equipped with microwave, stove, toaster, coffee-maker, pots and
pans. Three rooms
led off the kitchen and Miriam and Doris
(from Austria) were two pleasant people to share the house with.
Roatán is the largest of Honduras' Bay
approximately 50 kilometres
long and less than 8 kilometres
across at its widest point. The islands are surrounded by the
Mesoamerican Barrier Reef, the largest barrier reef in the
Caribbean Sea (second largest worldwide after Australia's Great
The islands have an interesting history.
The English occupied the Bay Islands on and off between 1550 and
1700. During this time, buccaneers used the islands as a safe
and transport. English, French and Dutch pirates established
settlements on the islands. They frequently raided Spanish cargo
vessels carrying gold and other treasures, which the Spanish in
turn stole from the locals. At one time, it
over 5,000 pirates lived on Roatan.
24/25 July -
I set off to the local dive shop,
determined to do at least one scuba dive. Unfortunately they
could only do it the following day so I rented some snorkeling
gear. I snorkeled until my hands and feet were completely
wrinkled. The water is not only warm but crystal clear and the
are close enough that one can snorkel from the beach. I don’t
think I had ever seen so much life and colour underwater;
it was plain amazing.
The following day
Ernest and I took a walk to West Bay, a half hour walk along the
beach. If at all possible, the beach at West Bay was even whiter
and the ocean even bluer!! We snorkeled and spent most of the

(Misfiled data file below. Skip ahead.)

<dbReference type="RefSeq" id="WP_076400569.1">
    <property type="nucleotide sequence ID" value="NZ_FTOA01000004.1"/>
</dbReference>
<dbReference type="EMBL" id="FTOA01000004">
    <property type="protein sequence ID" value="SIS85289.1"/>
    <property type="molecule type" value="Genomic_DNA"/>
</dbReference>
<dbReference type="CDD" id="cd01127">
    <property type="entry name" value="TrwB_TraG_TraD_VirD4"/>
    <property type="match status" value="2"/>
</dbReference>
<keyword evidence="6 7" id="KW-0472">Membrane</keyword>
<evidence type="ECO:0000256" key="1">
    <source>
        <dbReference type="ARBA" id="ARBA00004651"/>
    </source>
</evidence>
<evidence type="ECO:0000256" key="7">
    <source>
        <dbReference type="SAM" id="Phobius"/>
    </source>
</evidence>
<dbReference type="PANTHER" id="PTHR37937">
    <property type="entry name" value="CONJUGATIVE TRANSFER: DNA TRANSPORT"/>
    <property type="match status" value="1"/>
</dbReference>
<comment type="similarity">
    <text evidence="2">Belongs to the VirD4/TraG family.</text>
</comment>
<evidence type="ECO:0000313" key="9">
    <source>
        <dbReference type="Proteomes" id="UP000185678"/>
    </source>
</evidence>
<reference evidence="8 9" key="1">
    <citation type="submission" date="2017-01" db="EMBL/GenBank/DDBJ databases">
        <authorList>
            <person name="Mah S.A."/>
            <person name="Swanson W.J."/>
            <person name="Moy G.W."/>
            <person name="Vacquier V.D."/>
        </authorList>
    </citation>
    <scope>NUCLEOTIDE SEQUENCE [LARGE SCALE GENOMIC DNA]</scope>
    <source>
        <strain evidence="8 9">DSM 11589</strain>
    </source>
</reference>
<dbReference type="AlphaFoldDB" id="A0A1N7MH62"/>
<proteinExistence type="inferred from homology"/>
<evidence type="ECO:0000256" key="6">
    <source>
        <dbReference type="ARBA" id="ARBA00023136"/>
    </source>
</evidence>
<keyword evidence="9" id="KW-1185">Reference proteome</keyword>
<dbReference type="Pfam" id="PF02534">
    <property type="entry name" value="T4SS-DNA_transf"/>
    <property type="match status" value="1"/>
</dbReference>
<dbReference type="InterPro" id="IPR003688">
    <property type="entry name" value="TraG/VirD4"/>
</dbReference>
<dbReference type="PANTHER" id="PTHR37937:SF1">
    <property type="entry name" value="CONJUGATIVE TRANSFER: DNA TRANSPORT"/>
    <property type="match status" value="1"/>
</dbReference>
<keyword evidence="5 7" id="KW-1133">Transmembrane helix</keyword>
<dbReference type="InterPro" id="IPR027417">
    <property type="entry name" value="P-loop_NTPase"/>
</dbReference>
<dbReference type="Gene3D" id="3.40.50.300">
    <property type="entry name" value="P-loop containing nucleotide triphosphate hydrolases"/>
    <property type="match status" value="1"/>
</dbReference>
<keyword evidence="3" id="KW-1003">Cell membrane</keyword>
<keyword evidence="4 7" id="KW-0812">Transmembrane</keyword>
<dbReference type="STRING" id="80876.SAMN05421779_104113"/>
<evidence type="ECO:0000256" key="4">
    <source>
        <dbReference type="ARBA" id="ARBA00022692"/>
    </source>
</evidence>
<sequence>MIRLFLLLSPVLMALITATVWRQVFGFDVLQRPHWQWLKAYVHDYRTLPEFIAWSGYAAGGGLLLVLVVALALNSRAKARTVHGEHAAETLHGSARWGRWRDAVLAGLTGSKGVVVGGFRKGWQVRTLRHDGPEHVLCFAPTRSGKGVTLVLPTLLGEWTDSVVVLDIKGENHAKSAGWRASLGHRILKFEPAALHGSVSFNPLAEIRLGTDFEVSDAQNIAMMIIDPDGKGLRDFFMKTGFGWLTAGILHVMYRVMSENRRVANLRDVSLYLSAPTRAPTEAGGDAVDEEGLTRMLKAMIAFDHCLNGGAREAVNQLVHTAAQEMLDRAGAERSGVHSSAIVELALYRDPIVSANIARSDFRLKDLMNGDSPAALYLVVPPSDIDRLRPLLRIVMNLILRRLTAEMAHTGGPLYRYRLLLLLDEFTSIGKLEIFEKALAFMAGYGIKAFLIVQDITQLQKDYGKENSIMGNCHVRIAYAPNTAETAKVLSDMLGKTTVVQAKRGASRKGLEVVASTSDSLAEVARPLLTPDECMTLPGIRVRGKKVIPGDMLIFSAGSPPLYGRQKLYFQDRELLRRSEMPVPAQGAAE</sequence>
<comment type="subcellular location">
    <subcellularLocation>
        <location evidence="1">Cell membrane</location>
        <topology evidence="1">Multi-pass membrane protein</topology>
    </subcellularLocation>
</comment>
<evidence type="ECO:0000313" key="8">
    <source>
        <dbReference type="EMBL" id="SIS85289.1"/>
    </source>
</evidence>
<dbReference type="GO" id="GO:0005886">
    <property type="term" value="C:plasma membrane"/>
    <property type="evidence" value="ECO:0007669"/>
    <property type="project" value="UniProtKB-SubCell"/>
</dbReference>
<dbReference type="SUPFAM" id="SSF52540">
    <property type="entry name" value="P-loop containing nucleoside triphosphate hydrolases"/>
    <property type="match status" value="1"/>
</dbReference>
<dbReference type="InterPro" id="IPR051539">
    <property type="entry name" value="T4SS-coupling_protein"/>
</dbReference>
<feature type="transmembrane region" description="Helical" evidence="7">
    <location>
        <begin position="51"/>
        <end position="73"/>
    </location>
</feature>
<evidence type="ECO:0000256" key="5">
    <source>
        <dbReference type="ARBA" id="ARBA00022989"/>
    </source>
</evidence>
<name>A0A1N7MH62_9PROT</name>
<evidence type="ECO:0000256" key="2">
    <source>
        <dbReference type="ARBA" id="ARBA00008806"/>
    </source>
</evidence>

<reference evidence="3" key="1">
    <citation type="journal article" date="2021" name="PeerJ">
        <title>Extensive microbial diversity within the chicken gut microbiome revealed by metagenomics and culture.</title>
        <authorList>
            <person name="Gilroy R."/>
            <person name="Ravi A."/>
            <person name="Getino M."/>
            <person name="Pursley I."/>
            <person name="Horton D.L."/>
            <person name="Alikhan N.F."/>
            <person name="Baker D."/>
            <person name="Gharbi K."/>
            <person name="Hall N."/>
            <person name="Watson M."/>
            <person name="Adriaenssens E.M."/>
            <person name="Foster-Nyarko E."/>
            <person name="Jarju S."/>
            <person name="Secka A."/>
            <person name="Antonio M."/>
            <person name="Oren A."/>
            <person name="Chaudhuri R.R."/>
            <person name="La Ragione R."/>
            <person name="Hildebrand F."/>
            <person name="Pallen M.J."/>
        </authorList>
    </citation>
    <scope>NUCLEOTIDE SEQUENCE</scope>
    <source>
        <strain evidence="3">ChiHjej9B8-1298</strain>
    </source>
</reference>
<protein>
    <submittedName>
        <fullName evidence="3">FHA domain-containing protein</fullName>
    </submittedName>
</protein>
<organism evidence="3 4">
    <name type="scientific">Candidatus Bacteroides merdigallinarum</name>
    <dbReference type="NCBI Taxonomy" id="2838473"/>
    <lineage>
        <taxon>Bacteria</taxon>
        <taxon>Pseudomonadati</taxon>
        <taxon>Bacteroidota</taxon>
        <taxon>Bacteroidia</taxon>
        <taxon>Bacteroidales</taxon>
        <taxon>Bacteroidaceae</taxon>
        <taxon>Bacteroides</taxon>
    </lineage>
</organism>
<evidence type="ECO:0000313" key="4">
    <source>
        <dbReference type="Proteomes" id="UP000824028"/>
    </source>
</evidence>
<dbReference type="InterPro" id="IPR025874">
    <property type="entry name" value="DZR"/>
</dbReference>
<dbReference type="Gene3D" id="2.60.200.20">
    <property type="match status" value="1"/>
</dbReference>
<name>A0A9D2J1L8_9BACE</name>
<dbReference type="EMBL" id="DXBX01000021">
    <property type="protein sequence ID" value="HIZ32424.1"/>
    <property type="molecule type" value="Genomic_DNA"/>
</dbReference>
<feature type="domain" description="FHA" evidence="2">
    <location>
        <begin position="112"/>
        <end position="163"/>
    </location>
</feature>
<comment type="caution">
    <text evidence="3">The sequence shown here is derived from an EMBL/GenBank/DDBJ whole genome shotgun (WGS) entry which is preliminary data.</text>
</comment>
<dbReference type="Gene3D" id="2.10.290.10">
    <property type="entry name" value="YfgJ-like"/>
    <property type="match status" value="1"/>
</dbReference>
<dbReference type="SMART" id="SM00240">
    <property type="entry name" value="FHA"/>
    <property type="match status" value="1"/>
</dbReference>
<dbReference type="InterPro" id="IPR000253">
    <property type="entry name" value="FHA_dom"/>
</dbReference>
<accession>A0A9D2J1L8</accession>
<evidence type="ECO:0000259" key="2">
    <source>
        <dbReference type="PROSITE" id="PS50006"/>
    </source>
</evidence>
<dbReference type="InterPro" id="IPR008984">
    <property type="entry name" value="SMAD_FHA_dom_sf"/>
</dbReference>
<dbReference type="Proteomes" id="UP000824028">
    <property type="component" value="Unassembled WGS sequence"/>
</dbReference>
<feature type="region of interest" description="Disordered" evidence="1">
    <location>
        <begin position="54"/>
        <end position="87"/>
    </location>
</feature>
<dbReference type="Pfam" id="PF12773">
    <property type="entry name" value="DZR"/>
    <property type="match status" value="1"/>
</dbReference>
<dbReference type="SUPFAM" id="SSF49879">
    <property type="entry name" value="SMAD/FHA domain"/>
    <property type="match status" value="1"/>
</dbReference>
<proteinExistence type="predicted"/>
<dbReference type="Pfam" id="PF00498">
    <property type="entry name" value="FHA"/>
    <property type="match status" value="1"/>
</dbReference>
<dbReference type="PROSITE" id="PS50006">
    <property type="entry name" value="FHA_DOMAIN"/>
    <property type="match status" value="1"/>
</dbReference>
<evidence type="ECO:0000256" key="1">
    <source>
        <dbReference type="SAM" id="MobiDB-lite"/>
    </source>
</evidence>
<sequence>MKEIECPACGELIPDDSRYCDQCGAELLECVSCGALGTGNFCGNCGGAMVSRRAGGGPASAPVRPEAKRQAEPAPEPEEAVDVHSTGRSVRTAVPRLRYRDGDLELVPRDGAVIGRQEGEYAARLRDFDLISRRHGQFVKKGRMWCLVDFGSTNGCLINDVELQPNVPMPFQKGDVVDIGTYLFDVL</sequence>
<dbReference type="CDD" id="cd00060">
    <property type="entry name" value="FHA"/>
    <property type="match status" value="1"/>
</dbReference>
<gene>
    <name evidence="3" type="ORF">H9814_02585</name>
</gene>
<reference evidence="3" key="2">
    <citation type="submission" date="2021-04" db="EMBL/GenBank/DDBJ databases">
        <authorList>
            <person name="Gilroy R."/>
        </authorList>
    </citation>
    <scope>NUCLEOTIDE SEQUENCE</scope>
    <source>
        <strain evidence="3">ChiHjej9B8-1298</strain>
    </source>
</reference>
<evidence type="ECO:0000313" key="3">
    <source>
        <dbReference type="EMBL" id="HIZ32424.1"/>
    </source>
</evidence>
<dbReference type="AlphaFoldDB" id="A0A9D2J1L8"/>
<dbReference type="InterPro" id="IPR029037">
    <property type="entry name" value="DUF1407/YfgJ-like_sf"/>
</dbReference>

day on the beach.
26 July - Roatan –
Dickson´s Cove – La Ceiba - 33km
unfortunately time to back up and go back to the mainland. We
cycled back to Dickson´s Cove where we got the 14h00 ferry to La
Ceiba. Once in La Ceiba we went straight back to our previous
hotel, which was centrally located in the centre of town and
close to the supermarket.
27 - 28 July - La
Ceiba – Tela - 103km
It was an easy ride to Tela,
although it was extremely hot,
at least the road was fairly flat. We ambled along and reached
Tela in good time. We found a good room at Bertha´s and Ernest
immediately set off to the supermarket to find ingredients for a
salad. He came up the most awesome salad one can imagine. It had
just about everything in it that one can imagine,
from olives to boiled eggs and avocadoes, all on a bed of
lettuce. What a life!!
Tela is a small but busy and interesting
Honduran town with a lovely beach stretching for quite a few
both east and west of the town. The
of town was a hive of activity with narrow and busy streets, a
lively market and hectic traffic. I strangely felt quite at